I recently read the first Hilda book, based on the comics, and then decided to start watching the show!
Hilda and the Hidden People created by Luke Pearson and written by Stephen Davies
My Edition: Hardcover – 179 pages – 2018 – Flying Eye Books – ISBN: 9781911171447
Hilda has lived in the valley beneath Bobblehat Mountain her whole life. After her first encounter with a troll, rather than enjoy a relaxing night at home, she and her mother find themselves under attack. The mysterious, invisible attackers turn out to be elves who live in the valley and want Hilda and her mother gone. Hilda sets off an adventure, her favorite thing, to try and save her home and compromise with the elves.
I bought this on a whim because the cover caught my eye, and it’s beautifully illustrated and designed (keep your eye out for the upcoming Judging post), and also it’s middle-grade. I was disappointed to find the Netflix seal is printed on the cover, but not surprised because that seems to be a thing publishers love to do to annoy readers.
This is a cute novel which originated as a comic series. Fans of Hilda can really get their fill by reading the comics, and then the novelizations and then watching the show!
Hilda is an adventurer and one who does her best to look on the bright side. Throughout the story she learns to look at life from the perspective of the elves in the valley and it felt like the theme of the book was to look at life from someone else’s perspective. She also enjoys sketching and I love that the book opens with her getting into a scuffle with a troll because she has to take the opportunity to sketch it from several angles and get the eyes just right.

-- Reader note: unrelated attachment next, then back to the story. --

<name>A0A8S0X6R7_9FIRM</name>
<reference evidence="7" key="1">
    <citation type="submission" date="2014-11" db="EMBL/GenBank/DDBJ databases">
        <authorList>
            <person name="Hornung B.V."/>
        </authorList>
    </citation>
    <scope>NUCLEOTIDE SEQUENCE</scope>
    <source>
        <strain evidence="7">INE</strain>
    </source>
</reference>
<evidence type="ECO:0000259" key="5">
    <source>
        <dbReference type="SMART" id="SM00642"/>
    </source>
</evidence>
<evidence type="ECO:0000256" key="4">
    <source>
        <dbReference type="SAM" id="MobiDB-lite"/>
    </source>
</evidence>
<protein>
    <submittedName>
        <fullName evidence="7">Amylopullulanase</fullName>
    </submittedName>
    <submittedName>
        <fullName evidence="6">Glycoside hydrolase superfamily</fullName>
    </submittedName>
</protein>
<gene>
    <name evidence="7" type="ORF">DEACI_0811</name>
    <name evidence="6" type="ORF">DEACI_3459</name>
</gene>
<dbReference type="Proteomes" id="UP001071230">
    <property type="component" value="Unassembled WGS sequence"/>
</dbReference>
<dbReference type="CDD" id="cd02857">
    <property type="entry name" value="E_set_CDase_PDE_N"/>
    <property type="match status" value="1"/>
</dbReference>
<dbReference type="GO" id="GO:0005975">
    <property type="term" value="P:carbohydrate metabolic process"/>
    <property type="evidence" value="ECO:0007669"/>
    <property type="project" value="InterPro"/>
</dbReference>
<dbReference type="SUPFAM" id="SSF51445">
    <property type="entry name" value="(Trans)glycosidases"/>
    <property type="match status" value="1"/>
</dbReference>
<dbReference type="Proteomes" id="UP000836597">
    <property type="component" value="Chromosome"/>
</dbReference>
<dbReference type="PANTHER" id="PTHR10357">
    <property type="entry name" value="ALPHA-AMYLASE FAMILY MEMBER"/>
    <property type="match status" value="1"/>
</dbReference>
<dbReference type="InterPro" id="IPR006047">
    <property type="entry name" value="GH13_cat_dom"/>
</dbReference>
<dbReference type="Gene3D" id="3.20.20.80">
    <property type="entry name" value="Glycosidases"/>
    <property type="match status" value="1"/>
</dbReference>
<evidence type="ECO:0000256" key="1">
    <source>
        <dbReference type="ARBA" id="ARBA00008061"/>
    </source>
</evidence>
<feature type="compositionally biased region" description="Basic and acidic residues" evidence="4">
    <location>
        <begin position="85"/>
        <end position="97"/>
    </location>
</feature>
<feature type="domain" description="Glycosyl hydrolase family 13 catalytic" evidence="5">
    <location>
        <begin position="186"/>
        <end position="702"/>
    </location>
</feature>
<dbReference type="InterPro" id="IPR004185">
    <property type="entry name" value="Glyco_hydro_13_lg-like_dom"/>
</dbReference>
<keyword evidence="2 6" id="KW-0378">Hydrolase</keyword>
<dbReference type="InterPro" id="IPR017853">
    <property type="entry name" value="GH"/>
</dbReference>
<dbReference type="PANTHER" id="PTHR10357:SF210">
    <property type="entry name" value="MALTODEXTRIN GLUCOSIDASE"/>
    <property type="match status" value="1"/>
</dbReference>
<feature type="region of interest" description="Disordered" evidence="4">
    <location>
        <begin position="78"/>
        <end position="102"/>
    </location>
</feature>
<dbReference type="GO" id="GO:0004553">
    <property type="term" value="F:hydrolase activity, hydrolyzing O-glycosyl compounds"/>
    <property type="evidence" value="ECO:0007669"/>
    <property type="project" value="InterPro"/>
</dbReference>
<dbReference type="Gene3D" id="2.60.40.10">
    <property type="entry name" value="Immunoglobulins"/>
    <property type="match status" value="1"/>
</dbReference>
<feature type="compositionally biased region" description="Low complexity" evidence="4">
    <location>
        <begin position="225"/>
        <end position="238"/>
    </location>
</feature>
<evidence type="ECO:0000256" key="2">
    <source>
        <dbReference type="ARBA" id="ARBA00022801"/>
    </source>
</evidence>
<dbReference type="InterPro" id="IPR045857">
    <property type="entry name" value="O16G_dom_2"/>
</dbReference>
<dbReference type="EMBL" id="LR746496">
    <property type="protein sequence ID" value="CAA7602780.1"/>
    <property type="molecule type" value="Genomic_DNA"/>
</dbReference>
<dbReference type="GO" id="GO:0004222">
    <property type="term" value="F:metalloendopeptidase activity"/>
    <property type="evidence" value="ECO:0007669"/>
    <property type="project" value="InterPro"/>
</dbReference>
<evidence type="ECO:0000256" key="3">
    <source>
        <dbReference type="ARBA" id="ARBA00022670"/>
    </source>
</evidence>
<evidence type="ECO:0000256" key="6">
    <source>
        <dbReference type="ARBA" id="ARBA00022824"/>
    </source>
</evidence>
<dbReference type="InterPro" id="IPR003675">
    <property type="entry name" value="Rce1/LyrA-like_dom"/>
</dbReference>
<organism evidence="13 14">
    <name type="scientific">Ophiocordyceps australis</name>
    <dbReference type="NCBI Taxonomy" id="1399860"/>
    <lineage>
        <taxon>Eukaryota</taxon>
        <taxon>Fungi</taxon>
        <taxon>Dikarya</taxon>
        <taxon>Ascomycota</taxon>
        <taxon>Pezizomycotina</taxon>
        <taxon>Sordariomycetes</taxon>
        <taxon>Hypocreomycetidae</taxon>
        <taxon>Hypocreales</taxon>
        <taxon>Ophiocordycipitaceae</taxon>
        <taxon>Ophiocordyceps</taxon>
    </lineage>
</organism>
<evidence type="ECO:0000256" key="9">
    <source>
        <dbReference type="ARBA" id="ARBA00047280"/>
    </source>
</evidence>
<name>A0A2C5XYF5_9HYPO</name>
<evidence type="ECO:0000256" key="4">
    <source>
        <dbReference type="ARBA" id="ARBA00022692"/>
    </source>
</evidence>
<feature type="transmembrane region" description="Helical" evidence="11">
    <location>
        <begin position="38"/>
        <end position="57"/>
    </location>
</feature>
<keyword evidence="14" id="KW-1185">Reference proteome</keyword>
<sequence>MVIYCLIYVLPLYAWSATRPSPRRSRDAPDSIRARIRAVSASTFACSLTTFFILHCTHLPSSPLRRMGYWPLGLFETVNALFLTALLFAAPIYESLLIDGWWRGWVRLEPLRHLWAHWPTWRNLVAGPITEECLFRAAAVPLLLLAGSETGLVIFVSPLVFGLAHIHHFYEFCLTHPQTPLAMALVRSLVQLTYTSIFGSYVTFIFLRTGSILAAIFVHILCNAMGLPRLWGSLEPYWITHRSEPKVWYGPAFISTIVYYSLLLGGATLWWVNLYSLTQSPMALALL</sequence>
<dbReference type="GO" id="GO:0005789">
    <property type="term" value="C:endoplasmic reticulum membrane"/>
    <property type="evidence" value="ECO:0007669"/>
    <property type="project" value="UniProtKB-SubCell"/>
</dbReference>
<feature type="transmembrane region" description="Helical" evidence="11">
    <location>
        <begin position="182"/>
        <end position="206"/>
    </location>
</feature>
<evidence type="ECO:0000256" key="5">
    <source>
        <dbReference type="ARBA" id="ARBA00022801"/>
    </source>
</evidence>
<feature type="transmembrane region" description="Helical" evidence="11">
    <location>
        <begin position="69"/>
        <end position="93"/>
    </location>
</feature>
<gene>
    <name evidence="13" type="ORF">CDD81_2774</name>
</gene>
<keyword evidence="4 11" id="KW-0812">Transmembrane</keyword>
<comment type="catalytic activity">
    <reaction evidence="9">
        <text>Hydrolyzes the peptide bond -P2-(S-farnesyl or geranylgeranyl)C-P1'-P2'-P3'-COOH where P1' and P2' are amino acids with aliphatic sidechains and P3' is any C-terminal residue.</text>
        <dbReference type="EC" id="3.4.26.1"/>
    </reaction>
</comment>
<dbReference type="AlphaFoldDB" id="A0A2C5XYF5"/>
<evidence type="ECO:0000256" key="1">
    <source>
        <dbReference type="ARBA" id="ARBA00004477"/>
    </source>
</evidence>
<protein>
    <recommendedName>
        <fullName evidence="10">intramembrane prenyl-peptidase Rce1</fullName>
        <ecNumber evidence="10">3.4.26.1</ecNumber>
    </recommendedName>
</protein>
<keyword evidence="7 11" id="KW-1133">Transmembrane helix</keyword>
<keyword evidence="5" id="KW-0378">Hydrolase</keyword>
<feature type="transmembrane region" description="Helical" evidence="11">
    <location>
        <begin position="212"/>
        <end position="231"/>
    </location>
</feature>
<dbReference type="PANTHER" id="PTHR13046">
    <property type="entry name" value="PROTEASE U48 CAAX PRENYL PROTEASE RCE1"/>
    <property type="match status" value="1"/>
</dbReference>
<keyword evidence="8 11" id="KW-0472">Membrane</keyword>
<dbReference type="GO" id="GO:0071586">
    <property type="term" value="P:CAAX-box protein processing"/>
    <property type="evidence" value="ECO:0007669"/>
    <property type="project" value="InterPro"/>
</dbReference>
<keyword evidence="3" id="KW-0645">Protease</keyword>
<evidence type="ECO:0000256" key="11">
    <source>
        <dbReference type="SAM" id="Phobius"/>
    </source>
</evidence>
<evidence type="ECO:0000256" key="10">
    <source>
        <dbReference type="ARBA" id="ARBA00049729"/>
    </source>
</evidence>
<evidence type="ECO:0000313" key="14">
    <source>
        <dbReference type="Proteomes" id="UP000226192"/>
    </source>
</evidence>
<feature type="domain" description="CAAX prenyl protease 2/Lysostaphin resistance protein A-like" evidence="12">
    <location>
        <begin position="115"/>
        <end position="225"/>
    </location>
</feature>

Hilda also lives in a world that mixes modern technology with fantasy, which I enjoyed. Her mother is a graphic designer and they own a TV and car, but also there are giants, trolls, elves, and other creatures living in the wilderness.
There were a few good learning moments I noticed. Readers get to learn the word comminution (which I’d never heard before), because Hilda reads it in a letter from the elves and she asks her mother what it means (“smashing something up into tiny pieces” say mom). I love that she blatantly asks about a word she doesn’t know, I think it’s important for younger readers to do the same. I also love when middle-grade books aren’t afraid to use “bigger” or “adult” words that their readers likely haven’t heard before.
Hilda is also warned against signing a contract without reading it – important advice for readers young and old. She also makes a point of noting that Twig, the deerfox (who is ADORABLE) is her friend, not her pet. Another important message for young readers.
My only real issue with the book is the end. I won’t spoil it, but an event that has some pretty significant consequences takes place and it’s pretty much just accepted by Hilda and her mother with little impact. I get that the book was trying to promote a positive outlook and it kept in line with Hilda’s attitude. But I felt that no matter how positive you view difficult times in your life, it would have been pretty traumatic, especially for a child.